Ivey brings local experience to lead Lumberton fire house


First Posted: 7/21/2011

LUMBERTON — In October 1989, 24-year-old Paul Ivey took his first spin on Lumberton’s shiny red fire truck. Tuesday, nearly 22 years later, Ivey reported to a large warehouse fire on Elizabethtown Road as chief of the Lumberton Fire Department.

His climb to the top spot in the department came last week after serving as the interim chief since January following the retirement of Mike Cox. Before that Ivey served as deputy fire chief for eight years.

“It’s exciting,” Ivey said of his promotion. “And it’s a challenge ahead for me. We have an ambition to continue, as we always have, to do a lot for the community.”

He now commands 48 firefighters and two assistant chiefs.

Ivey didn’t grow up dreaming of fighting fires. His career path was charted by a firefighter friend who encouraged him to apply with his hometown department.

“It wasn’t something I really considered, but then I just fell in love with the job,” Ivey said.

Ivey said the thrill of not knowing what each day will bring keeps the job fresh.

“The uncertainty of the job is something I enjoy,” he said. “No day is the same.”

But the best part of his job, he said, is that he gets to help people.

“Going out in a time of emergency for the people of Lumberton and being able to make a difference, that’s really what this job is all about,” Ivey said.

Ivey entered the department in 1989 as a firefighter recruit. During the next 10 years, Ivey made his way through the department, gaining more experience, completing extra training and earning the ranks of firefighter 1, 2 and 3. In 1999, Ivey was promoted to fire captain. In 2002 he was named deputy chief.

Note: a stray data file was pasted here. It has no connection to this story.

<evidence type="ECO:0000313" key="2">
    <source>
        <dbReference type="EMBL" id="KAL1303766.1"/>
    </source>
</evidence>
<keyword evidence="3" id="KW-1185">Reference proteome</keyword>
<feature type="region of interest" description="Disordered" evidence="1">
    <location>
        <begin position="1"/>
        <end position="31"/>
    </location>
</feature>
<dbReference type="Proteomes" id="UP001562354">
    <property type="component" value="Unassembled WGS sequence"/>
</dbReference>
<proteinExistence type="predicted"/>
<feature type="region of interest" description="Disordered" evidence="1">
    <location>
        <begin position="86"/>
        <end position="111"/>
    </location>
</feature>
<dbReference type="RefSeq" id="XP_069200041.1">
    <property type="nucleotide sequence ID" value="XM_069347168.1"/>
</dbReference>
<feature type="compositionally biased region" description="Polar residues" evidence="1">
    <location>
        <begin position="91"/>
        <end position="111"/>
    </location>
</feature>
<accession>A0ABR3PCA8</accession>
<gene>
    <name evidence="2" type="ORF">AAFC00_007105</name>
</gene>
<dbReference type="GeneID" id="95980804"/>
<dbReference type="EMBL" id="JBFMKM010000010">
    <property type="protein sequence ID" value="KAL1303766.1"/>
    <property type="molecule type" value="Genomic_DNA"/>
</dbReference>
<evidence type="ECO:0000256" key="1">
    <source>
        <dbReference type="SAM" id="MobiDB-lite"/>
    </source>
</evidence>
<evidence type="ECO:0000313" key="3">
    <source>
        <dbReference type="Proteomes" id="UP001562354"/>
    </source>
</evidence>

While deputy chief, Ivey participated in budget preparation, personnel matters and other administrative tasks within the department — tasks he will now be directly responsible for as chief — as well as overseeing the overall operation of the department during his time as interim chief.

“In serving as interim fire chief and as a result of the interview process, Paul has demonstrated that he has the necessary skills and ability needed for the position of fire chief,” said City Manager Wayne Horne, who made the hire.

Horne said that Ivey beat out four other applicants for the position.

“We had a strong candidate pool,” Horne said. “The decision was based on experience and Paul has more than 20 years. His background in administration with the department was an important factor in the decision also.”

Horne said that the applicants went through a skills assessment center, which was independent of his office. A similar process was completed to fill the position of police chief. Applicants were also interviewed by Horne, who took into consideration the results of the assessment test.

Previously Councilman John Cantey has criticized the city for hand-picking Ivey, calling it “cronyism.”

Cantey said at a council meeting in April that the city was lowering its educational qualifications for the position of fire chief in an effort to promote Ivey to that position. However, the rest of the council believed that Ivey’s two-year associate’s degree in fire science met the education requirement as written, as did applicants who had four-year degrees.

After being notified of Ivey’s promotion to fire chief, Cantey said, “As a council member, we put the utmost faith respect into the city manager’s decisions. If the interview process showed that Paul Ivey was the most experienced candidate, then I respect the decision.”

Cantey also said that he hopes this will open up other positions in the department for advancement, “especially for the ones that hold degrees.”

“I’m a hometown type of person, I am happy here and worked hard to advance,” Ivey said. “I look forward to the coming years and will appreciate the challenges they bring.”

Staff writer Ali Rockett can be reached at (910) 272-6127 or [email protected]

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